If being a citizen in a democracy entails more than just voting every five years then how active and engaged are South Africans as citizens? What real say do they have in the shaping of their democracy? And what role does the media play in enabling them (and especially those previously disenfranchised) to be active partners in deepening democracy? The Rhodes University School of Journalism and Media Studies research project into citizenship and media (funded by the Mellon Foundation) hosts a series of talks and panel discussions in which these questions are opened up and debated.
The idea of “Being and Belonging” goes to the heart of citizenship, especially in this time of inequality, crisis, injustice, anger and authoritarianism. I want to discuss why I view the world as my homeland, South Africa my home. Discordant voices and dreams build and rebuild our imaginary homeland and homes. Citizenship is the critical voice used against oppression and injustice locally and globally. “Being” is my daily personal and political struggle to be ethical, while engaging in the right to pursue happiness and freedom. “Belonging” for me is the construction of a community in South Africa and everywhere that transcends identities, even as individuals confront inequalities such as race, class, gender, nationality, religion and language. Being and belonging are also indispensable to my understanding of friendship and equality. I want to discuss how knowledge of ourselves and our societies allow us to use the concepts “being and belonging” to rebuild our world/s. Zackie Achmat is most widely known as founder and a chairperson of the Treatment Action Campaign (TAC) and for his work on the behalf of people living with HIV and AIDS in South Africa. Achmat has since been instrumental in founding the Social Justice Coalition (SJC) and Equal Education and as a member of Open Shuhada Street, he works directly with Palestinians and Israelis resisting the Occupation through grassroots and non-violent methods. Achmat received the inaugural Desmond Tutu Leadership Award in 2001, the Jonathan Mann Award for Global Health and Human Rights in 2003, and the Nelson Mandela Award for Health and Human Rights in 2003. In 2004, he was nominated for the Nobel Peace Prize.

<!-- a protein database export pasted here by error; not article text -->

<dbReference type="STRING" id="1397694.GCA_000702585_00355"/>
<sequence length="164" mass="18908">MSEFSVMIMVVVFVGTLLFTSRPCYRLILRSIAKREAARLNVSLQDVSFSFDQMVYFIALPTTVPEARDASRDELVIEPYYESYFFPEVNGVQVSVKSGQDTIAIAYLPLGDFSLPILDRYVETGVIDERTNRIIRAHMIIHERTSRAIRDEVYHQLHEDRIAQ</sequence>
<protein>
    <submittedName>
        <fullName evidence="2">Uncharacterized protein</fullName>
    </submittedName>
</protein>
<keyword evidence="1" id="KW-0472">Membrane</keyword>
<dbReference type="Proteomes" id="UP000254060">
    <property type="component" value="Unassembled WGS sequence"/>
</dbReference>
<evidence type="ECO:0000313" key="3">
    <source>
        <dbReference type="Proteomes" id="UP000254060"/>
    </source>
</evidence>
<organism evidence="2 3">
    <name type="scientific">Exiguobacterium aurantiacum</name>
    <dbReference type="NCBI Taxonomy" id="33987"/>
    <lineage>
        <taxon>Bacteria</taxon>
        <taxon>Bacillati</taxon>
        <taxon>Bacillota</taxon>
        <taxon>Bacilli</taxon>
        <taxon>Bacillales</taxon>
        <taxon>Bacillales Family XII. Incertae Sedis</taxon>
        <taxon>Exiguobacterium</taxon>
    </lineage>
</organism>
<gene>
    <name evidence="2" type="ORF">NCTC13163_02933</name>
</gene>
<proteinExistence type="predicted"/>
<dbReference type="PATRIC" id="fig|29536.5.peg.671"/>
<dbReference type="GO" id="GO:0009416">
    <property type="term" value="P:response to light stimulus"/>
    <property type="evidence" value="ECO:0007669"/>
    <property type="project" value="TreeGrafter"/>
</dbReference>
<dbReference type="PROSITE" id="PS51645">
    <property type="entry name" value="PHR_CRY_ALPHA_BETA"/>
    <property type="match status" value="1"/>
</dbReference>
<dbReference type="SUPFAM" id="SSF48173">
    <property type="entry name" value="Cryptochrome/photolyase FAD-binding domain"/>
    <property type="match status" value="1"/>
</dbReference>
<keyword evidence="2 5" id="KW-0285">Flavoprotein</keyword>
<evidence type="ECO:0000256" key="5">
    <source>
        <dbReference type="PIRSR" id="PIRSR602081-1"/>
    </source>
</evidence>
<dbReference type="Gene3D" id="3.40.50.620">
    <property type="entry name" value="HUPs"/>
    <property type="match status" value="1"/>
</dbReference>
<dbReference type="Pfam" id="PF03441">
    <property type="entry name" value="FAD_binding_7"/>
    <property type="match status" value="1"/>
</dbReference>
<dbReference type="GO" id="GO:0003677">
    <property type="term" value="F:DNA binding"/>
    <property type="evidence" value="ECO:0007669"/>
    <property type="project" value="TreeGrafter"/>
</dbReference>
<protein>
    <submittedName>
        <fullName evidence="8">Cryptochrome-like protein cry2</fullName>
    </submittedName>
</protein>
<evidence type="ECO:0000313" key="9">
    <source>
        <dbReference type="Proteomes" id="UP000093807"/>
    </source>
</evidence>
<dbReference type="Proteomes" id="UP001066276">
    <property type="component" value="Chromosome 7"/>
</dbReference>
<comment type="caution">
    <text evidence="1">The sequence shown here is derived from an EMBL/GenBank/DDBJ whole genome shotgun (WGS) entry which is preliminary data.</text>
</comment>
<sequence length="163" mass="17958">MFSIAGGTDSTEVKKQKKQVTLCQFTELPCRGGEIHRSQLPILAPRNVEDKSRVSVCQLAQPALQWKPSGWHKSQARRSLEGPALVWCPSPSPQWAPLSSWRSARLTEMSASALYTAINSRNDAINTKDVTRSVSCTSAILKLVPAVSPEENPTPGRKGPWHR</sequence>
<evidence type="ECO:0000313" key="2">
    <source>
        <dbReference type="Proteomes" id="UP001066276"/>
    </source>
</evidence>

Duration : 60 minutes
Full Price : R 25.00
- Wed 4 July 2012, 17:30 @